the history and legacy of WinterSong's most beloved dance
Nowell Sing We
A winter solstice tradition choreographed by Carol Anderson
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Nowell: A Brief History
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1) Arwyn Carpenter and Amanda Porter, 1988; 2) Matthias Sperling, 1991; 3) Lara Munro and Laura Morrison, 1994; 4) Britton Darby, Brian Lawson, and Heather Leslie, 2000.
Photos by Cylla von Tiedemann
The Choreographer's Story
Nowell Sing We was providential, created and premiered in 1988 when I was in a major transition from the company I’d worked with for many years, moving into a different creative relationship with the Toronto dance community.
Carol Anderson by Sashar Zarif
Connecting with CCDT was a revelation - these beautiful fresh young dancers - in 1988 some of them were barely more than babies! - inspired in me new ideas about creating with dancers other than adult professionals. Michael and Deborah described their vision for a solstice celebration… I thought of the significance of the time of year, of my own cultural history, of western tradition and music, and consulted my frequent collaborator, the multi-talented, multi-instrumental musician/composer Kirk Elliott - who also is a medieval musicke enthusiast and scholar, aka Tristan Shoute. He suggested a suite of medieval carols, and I said yes, entranced by their purity, beauty - and speed. Along with creating a piece for that wildly diverse group of young dancers, who, in 1988, ranged from sophisticated movers to really little kids - I set myself a choreographic challenge of somehow reflecting the medieval take on life as “nasty, brutish, and short…” in creating fast, shifting kaleidoscopes of movement. The first time I watched the estampie, at the end of the second carol, I was amazed the dancers didn’t all crash into one another and fall down. Actually, I still am, every time I watch it…
Since 1988, every CCDT company member has danced this work, making it something of a rite of passage… amazing! With my dance historian hat on, apart from The Nutcracker, I can’t think of a single work of dance that is consistently annually performed. While I still miss Tristan Shoute’s fabulous live performances in the first WinterSong seasons, it’s always a treat to watch Nowell.
— Carol Anderson, written for WinterSong's 30th Anniversary in 2017
a solstice tradition in the making
WATCH: a Nowell Sing We mini-documentary film by Vickie Fagan
Recreating Medieval Music
The three carols - Sing We to this Merry Company; Ah, Man, Assay; and Nowell Sing We - date from the late 15th century, and are part of a musical style called “fauxbourdon” ... a type of music where two parts, one high, one lower, are written out, but in the performance of these pieces the singers would add a third part, in a style considerably more “modern” , to our ears. The other composition, an estampie sometimes called “English Dance” is even older, dating from the 13th Century.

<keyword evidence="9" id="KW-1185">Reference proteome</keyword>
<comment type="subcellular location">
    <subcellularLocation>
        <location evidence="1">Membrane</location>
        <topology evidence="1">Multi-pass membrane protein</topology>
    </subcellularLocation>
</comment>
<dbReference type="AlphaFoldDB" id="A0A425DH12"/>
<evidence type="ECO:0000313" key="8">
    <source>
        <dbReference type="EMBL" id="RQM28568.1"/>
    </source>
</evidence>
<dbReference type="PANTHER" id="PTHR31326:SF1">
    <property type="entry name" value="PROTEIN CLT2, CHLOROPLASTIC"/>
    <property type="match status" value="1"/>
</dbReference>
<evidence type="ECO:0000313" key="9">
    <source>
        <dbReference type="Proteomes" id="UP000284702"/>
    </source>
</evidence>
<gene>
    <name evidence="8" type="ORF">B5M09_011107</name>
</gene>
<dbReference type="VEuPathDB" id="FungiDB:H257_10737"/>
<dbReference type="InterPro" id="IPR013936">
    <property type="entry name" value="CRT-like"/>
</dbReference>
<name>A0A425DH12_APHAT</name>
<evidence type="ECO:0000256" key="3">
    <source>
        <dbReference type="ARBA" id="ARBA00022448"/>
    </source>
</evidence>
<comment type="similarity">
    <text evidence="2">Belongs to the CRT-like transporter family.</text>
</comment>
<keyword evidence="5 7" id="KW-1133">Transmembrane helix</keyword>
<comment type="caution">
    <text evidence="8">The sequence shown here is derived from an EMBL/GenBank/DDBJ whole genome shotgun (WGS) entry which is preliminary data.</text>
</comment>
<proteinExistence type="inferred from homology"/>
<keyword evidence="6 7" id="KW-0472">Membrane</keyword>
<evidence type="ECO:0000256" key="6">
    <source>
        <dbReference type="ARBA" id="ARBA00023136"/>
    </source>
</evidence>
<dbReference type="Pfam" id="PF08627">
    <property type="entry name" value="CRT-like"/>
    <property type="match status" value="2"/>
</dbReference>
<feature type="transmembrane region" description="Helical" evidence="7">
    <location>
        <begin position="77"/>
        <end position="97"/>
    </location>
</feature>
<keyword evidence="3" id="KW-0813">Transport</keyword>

I would sing and play violin, mandolin, recorder and psaltery... Sharon Keates would sing the solo parts and play recorder, too. Paul Shilton, another friend, played the synthesizer - a very modern instrument in those days. My brother Stuart played the soprano saxophone and sang. Richard Armin played an electric cello (which he designed himself!) and we were very lucky to have Michael Baker, the well known composer for dance, playing percussion and singing.
Excerpts of Nowell Sing We, 1994 performance by CCDT, the Tristan Shoute Festival Players, and the Toronto Children's Chorus under the direction of Jean Ashworth Bartle
Premiere Dance Theatre, Toronto
Rehearsals were exhilarating, to say the least! In the olden times of 1988, CCDT had a considerable number of very young dancers – they were very small and very fast! We quickly found out that the estampie would have to be much faster than the band could play. Almost twice as fast! We stopped counting, “One, Two, Three, Four,” and started counting just, “One. One. One. One.” ... I’ll never forget the panicky rush of squinting at the many, many small notes on the page, picking up different instruments to play, singing in Latin and English mixed together, conducting the band, and looking down over my right shoulder to make eye contact with the conductor of the children's chorus!
— Kirk Elliott, Arranger and Musical Performer of Nowell Sing We's medieval carols
Photo by Sunshine Slater
Nowell in Photos
by David Hou
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Carol Anderson’s Nowell Sing We will absolutely always have a special place in my heart.